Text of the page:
Great Thrush 10
Black-billed Thrush 1
Brown-bellied Swallow c.20
Mountain Wren 3
Blackburnian Warbler 6
Spectacled Whitestart 6
Citrine Warbler 2
Three-striped Warbler 2
Russet-crowned Warbler 2
Black-and-white Seedeater 1 male
Plumbeous Sierra-Finch 6
Pale-naped Brush-Finch 1
Slaty Brush-Finch 1
Chestnut-capped Brush-Finch 1
Yellow-browed Sparrow 1
Rufous-collared Sparrow 5
Northern Mountain Cacique 6
Russet-backed Oropendola 2


Forest edge on the walk to Guango footbridge

Falcon sp. at Guango Lodge
No species of Falcon are included on the checklist for Guango Lodge. Guango Lodge is at an elevation of 2,700m. Birds of Ecuador includes the following elevations for the three most-likely species. Aplomado Falcon mostly 3,000 to 4,100m, very rarely wandering lower, Bat Falcon mainly below about 1,000m, in smaller numbers as high as 1,200-1,500m, Orange-breasted Falcon recorded up to as high as 2,000-2,500m on the east slope of the Andes, but perhaps ranging this high only while feeding; usually found below 1,400m. Based on the silhouetted images the large-billed, large-headed, broad-based wings and slightly graduated/rounded tail make a compelling case for it being an Orange-breasted Falcon (and the forest habitat would seem correct too) but do the over-exposed images hint at it having pale head-sides and a black moustache, when Aplomado Falcon would seem the only option, or is the angle misleading, as structurally it didn't remind me of that species at all?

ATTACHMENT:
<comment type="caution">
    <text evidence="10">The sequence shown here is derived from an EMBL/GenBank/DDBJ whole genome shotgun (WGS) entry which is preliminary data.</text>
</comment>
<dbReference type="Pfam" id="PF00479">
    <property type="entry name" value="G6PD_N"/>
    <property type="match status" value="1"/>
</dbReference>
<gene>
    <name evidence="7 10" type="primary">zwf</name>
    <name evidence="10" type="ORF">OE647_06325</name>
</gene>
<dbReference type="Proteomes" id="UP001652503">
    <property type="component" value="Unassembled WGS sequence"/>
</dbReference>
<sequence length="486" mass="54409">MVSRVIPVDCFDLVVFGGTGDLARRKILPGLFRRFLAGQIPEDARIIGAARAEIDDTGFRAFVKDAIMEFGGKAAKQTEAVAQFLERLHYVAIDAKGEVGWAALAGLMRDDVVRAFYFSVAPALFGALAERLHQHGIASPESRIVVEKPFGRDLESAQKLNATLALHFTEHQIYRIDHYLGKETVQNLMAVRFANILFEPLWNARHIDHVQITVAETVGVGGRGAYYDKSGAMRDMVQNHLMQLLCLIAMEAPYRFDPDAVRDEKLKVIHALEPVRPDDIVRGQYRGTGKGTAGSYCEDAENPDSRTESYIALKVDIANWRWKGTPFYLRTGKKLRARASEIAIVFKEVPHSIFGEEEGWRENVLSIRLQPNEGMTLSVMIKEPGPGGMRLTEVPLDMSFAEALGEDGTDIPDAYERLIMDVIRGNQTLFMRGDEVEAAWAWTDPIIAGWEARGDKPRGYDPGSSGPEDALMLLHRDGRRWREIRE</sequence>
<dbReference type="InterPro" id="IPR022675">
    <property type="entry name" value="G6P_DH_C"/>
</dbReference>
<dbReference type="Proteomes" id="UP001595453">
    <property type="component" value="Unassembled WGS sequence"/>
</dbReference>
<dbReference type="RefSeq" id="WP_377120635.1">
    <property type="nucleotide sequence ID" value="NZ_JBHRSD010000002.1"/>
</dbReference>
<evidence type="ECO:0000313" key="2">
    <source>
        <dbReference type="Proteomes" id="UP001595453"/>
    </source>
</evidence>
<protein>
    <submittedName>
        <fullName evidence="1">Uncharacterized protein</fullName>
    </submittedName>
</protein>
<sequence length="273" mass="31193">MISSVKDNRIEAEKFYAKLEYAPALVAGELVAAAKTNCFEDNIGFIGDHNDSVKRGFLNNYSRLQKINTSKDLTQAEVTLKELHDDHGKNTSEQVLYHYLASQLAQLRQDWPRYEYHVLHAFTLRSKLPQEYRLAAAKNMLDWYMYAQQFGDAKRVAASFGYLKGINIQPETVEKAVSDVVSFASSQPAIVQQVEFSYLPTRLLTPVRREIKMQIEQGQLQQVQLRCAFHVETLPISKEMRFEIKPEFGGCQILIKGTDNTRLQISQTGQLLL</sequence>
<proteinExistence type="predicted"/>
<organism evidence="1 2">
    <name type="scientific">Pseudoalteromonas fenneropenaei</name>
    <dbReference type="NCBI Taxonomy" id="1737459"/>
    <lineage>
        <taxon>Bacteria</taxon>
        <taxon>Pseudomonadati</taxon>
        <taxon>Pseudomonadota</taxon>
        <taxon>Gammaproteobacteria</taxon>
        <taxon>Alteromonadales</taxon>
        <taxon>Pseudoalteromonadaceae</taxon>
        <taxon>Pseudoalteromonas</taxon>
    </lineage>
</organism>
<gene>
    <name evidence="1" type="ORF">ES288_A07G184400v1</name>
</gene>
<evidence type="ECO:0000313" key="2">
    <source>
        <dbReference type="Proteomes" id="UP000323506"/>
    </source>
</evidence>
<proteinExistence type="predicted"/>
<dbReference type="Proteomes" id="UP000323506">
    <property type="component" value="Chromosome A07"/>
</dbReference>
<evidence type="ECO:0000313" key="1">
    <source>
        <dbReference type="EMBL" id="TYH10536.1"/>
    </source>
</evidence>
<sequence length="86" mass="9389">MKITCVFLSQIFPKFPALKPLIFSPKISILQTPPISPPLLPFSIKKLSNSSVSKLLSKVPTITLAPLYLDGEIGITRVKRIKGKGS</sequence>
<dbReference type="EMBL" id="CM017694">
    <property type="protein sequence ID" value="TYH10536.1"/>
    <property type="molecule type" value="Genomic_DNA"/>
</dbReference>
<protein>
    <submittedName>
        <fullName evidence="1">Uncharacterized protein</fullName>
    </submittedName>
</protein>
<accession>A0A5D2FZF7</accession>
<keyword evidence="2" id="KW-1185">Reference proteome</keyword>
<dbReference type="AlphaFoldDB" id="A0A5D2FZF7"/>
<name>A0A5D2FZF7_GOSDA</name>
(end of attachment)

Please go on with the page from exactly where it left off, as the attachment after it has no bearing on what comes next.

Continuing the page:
Slaty-backed Chat-Tyrant at Guango Lodge

Slaty-backed Nightingale-Thrush at Guango Lodge

Female Masked Trogon at Guango Lodge


Mountain Wren at Guango Lodge


Pale-naped Brush-Finch at Guango Lodge
On encountering this Brush-Finch by virtue of its rich cinnamon forecrown I wasn't immediately sure which species was involved. Whilst it sports an obvious pale hindcrown stripe it didn't remind me of the Pale-naped Brush-Finches seen at Papallacta. The Birds of Ecuador only includes the form papallactae as occurring in the Country but the Birds of Northern South America reveals the species is comprised of two forms being the nominate pallidinucha and papallactae and helpfully illustrates both. Whilst the birds seen at Papallacta clearly conform to papallactae the above individual appears closer to the nominate in showing a cinnamon forecrown, yellow extending to belly and washed greenish-olive on flanks. Hence, is pallidinucha being overlooked in Ecuador or is papallactae more variable then illustrated? 



Pale-naped Brush-Finches of the form papallactae at Papallacta

Mountain Velvetbreast at Guango Lodge
Ever-present at the Avocetbill flowers I can't help but wonder if this species chases off other would-be feeders?

White-bellied Woodstar at Guango Lodge

Orchid at Guango Lodge

View of the Andes from Papallacta Antennas

Tawny Antpitta at the Papallacta Antennas

Juvenile Andean Condor over the Papallacta Antennas

Variable Hawk over the Papallacta Antennas

Andean Tit-Spinetail at Papallacta Antennas


Many-striped Canastero at Papallacta Antennas

Chestnut-winged Cinclodes at Papallacta Antennas

Stout-billed Cinclodes at Papallacta Antennas